The industry is starting to talk about business insights, but all too often there’s still a disconnect between the technical metrics and the business metrics.
You recently joined Ikara as Director of Product Development. What attracted you to the organization?
There are two aspects to this. I’ve had an ongoing interest in self-healing networks, where you proactively, or even automatically rectify problems based on feedback from the environment. This still lacks an understanding of the business rules. We could tell you about network downtime, but not about how that affected the business.
If an issue falls outside that core technical metric, I can’t properly interpret it. All these outliers can directly impact operations. If you can understand them, you could ultimately improve that business KPI.
This is what Ikara does with Echelon. It lets us build connections between the business rules and requirements and the complex array of systems and providers that enable them. It effectively allows us to ingest that disparate technical data and interpret real-world business consequences from them.
So, users are getting the benefits? How do these changes impact technology professionals?
Back in 2004 technology was such a ‘black box’. There was a disconnect between user expectations at work and their experience in their personal lives. Users would complain that the network was down, or slow and the network guys would check and say, “No, it’s fine. The packets are being passed. We’ve got connectivity.”
Today the users have 4G on their mobile, they have NBN in their home, and there is an expectation of performance. They just aren’t willing to accept less in the workplace.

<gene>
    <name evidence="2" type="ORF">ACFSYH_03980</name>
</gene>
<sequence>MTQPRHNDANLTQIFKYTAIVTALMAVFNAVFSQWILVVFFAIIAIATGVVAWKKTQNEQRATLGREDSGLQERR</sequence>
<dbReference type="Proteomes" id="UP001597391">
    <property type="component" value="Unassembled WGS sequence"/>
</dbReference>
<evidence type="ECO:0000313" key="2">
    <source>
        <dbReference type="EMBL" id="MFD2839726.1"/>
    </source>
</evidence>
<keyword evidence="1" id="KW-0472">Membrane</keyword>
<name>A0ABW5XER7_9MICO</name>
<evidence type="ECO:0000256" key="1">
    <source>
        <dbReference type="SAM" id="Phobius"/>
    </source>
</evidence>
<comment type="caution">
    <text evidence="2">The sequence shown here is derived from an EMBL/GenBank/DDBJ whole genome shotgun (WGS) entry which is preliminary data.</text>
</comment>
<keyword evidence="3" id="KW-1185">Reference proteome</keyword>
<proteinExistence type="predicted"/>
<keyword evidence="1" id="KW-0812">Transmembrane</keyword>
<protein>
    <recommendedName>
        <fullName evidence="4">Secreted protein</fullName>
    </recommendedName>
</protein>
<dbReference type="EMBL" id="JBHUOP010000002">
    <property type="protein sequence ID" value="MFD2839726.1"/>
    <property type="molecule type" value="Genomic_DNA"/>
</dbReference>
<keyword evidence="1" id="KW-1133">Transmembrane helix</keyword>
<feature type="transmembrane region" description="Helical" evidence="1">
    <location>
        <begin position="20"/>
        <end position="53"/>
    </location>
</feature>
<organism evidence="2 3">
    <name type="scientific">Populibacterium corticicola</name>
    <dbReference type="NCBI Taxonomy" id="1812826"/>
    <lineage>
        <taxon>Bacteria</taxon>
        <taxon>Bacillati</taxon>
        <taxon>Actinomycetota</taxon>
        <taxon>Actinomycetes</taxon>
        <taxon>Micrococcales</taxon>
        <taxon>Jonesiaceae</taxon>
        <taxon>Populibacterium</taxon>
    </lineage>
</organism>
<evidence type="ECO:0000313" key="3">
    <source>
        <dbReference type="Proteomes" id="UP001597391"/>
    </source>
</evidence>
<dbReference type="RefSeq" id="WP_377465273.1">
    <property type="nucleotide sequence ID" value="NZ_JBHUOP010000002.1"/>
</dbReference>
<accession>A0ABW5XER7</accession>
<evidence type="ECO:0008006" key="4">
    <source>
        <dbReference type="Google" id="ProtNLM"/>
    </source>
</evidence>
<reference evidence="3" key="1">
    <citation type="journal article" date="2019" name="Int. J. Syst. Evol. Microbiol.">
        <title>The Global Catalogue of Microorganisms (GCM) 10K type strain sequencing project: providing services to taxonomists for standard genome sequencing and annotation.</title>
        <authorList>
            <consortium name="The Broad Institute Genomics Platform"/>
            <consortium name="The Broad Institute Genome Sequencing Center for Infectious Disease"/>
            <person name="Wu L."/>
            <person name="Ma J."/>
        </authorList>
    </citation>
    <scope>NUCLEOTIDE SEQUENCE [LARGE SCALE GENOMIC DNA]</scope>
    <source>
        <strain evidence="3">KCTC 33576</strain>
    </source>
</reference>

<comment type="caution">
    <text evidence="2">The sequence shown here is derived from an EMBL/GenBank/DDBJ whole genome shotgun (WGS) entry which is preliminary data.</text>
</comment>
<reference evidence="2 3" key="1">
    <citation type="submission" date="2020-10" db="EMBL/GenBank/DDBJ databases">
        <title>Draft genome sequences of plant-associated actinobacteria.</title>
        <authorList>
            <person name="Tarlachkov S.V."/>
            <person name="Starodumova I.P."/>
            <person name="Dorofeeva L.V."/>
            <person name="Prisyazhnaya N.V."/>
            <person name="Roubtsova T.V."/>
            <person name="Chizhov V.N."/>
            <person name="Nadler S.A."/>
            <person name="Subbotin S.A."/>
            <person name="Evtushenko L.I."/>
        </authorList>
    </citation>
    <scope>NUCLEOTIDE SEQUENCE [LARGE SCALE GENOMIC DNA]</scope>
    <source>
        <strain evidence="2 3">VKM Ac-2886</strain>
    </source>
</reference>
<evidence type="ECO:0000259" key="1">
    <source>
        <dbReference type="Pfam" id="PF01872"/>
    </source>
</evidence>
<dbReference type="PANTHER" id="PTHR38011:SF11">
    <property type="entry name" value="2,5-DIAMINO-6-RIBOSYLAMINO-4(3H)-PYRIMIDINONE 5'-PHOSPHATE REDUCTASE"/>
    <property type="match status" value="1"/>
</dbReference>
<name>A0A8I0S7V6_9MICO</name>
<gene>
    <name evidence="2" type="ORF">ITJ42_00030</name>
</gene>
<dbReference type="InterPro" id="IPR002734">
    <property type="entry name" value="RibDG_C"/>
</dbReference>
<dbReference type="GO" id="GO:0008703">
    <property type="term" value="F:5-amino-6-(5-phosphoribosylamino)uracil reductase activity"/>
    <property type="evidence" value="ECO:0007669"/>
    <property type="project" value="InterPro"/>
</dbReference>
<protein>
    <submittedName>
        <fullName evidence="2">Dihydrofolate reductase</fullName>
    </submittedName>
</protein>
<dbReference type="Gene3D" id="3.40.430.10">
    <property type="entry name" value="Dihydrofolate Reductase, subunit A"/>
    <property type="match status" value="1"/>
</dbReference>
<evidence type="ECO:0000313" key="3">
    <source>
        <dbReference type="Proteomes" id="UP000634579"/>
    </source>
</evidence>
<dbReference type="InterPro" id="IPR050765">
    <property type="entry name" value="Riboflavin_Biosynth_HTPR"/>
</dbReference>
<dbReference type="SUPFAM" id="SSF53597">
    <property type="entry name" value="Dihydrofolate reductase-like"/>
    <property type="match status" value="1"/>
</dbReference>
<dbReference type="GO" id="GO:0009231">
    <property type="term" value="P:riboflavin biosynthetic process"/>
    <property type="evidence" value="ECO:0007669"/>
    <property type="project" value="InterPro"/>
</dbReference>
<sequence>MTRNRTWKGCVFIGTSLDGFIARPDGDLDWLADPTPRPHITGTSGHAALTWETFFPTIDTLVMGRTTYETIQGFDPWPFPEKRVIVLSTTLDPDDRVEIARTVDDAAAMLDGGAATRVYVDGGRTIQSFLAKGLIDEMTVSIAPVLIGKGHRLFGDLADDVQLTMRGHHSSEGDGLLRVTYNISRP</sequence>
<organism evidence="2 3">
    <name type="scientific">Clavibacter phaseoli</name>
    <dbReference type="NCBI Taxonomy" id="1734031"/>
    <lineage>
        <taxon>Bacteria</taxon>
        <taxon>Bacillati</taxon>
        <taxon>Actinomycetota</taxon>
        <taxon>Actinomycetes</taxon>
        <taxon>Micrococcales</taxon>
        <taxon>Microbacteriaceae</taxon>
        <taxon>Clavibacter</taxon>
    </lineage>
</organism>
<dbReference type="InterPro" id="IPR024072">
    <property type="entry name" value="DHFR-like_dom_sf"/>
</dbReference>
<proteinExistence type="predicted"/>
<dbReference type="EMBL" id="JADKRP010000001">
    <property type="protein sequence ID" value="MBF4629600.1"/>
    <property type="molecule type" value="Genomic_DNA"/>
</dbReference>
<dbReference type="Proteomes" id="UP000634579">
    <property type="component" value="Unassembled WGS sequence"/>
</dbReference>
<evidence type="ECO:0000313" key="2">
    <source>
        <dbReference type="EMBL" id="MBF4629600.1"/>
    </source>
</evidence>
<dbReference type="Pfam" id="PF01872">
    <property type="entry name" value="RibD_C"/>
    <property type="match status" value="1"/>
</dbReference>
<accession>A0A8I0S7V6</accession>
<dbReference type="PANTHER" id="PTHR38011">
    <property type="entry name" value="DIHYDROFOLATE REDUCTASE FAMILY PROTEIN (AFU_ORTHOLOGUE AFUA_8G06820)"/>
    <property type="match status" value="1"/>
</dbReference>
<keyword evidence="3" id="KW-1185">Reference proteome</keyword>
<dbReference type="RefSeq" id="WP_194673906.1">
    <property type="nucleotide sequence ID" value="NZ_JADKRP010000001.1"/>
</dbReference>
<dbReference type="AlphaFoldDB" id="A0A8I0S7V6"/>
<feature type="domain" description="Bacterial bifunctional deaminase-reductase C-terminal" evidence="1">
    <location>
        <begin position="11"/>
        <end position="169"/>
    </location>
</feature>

They’re saying things like, “I want the same experience at the mine site as I would if I was back at head office”, or “I want consistent performance regardless of my location or the time of day”.
What does that mean for business leaders? They are looking for productivity improvements. Is that sort of performance their focus?
Business decision-makers are more likely to ask what they can we do to improve their KPI’s. To achieve this, they need insights that cover the end-to-end business process. As we progress with digital transformation the technology is positioned right at the core of business processes. That means it has to work. You have to get a consistent experience, but most importantly you have to strive to get continuous improvement.
The only way to do that through technology is to have insights across all the different vendors involved, all the different applications, and aspects of the network.
Where do you see the short-term future of technology moving?
Beyond that. With Echelon we also bring in data that is sourced from vendors outside of the corporate technology team., Like electricity, for example. Because business owners are accountable for the ROI on their technology spend, they increasingly demand better metrics to demonstrate the system is delivering the business results they need.
Senior managers, even Board members, are taking more of an interest. It is still a ‘black box’ to them, but they want to understand how the technology affects service delivery. They will ask; “How will this change affect that KPI?” So, the justification processes for technology change are more stringent, more evidence based. That’s a good thing. If you can deliver the evidence.